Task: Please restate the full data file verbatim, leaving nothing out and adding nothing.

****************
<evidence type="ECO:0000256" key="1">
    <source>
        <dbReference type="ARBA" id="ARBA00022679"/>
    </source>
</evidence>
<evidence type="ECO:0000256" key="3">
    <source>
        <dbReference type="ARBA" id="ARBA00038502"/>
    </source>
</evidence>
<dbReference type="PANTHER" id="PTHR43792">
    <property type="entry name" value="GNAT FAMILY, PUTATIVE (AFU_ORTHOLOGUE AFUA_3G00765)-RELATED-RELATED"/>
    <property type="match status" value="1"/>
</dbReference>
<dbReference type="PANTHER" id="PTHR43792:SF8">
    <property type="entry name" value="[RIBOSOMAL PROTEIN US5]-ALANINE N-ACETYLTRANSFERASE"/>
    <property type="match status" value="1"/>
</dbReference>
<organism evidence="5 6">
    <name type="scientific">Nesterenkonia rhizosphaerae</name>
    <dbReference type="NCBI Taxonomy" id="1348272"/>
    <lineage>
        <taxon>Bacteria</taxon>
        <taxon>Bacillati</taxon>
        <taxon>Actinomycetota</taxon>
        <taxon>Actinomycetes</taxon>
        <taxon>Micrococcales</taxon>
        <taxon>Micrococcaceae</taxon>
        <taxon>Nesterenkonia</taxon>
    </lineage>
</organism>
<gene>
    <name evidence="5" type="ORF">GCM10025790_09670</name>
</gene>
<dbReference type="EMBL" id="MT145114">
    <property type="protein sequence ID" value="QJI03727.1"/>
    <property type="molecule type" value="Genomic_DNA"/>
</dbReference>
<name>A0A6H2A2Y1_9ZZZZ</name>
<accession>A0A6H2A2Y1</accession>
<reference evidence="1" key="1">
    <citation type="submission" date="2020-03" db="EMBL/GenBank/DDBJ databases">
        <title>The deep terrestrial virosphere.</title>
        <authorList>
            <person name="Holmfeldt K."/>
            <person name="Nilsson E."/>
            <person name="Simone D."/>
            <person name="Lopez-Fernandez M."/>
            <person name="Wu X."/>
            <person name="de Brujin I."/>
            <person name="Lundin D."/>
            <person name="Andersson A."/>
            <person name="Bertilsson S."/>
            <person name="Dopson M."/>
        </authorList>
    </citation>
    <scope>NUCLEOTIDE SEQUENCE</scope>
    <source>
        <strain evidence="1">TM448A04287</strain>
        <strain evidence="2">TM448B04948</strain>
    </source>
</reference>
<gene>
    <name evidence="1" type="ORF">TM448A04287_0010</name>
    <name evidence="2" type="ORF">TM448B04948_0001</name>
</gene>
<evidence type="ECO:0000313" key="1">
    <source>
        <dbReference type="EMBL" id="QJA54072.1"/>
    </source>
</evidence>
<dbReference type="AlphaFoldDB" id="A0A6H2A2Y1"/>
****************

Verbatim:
<evidence type="ECO:0000256" key="1">
    <source>
        <dbReference type="ARBA" id="ARBA00022679"/>
    </source>
</evidence>
<evidence type="ECO:0000256" key="3">
    <source>
        <dbReference type="ARBA" id="ARBA00038502"/>
    </source>
</evidence>
<dbReference type="PANTHER" id="PTHR43792">
    <property type="entry name" value="GNAT FAMILY, PUTATIVE (AFU_ORTHOLOGUE AFUA_3G00765)-RELATED-RELATED"/>
    <property type="match status" value="1"/>
</dbReference>
<dbReference type="PANTHER" id="PTHR43792:SF8">
    <property type="entry name" value="[RIBOSOMAL PROTEIN US5]-ALANINE N-ACETYLTRANSFERASE"/>
    <property type="match status" value="1"/>
</dbReference>
<organism evidence="5 6">
    <name type="scientific">Nesterenkonia rhizosphaerae</name>
    <dbReference type="NCBI Taxonomy" id="1348272"/>
    <lineage>
        <taxon>Bacteria</taxon>
        <taxon>Bacillati</taxon>
        <taxon>Actinomycetota</taxon>
        <taxon>Actinomycetes</taxon>
        <taxon>Micrococcales</taxon>
        <taxon>Micrococcaceae</taxon>
        <taxon>Nesterenkonia</taxon>
    </lineage>
</organism>
<gene>
    <name evidence="5" type="ORF">GCM10025790_09670</name>
</gene>
<dbReference type="EMBL" id="MT145114">
    <property type="protein sequence ID" value="QJI03727.1"/>
    <property type="molecule type" value="Genomic_DNA"/>
</dbReference>
<name>A0A6H2A2Y1_9ZZZZ</name>
<accession>A0A6H2A2Y1</accession>
<reference evidence="1" key="1">
    <citation type="submission" date="2020-03" db="EMBL/GenBank/DDBJ databases">
        <title>The deep terrestrial virosphere.</title>
        <authorList>
            <person name="Holmfeldt K."/>
            <person name="Nilsson E."/>
            <person name="Simone D."/>
            <person name="Lopez-Fernandez M."/>
            <person name="Wu X."/>
            <person name="de Brujin I."/>
            <person name="Lundin D."/>
            <person name="Andersson A."/>
            <person name="Bertilsson S."/>
            <person name="Dopson M."/>
        </authorList>
    </citation>
    <scope>NUCLEOTIDE SEQUENCE</scope>
    <source>
        <strain evidence="1">TM448A04287</strain>
        <strain evidence="2">TM448B04948</strain>
    </source>
</reference>
<gene>
    <name evidence="1" type="ORF">TM448A04287_0010</name>
    <name evidence="2" type="ORF">TM448B04948_0001</name>
</gene>
<evidence type="ECO:0000313" key="1">
    <source>
        <dbReference type="EMBL" id="QJA54072.1"/>
    </source>
</evidence>
<dbReference type="AlphaFoldDB" id="A0A6H2A2Y1"/>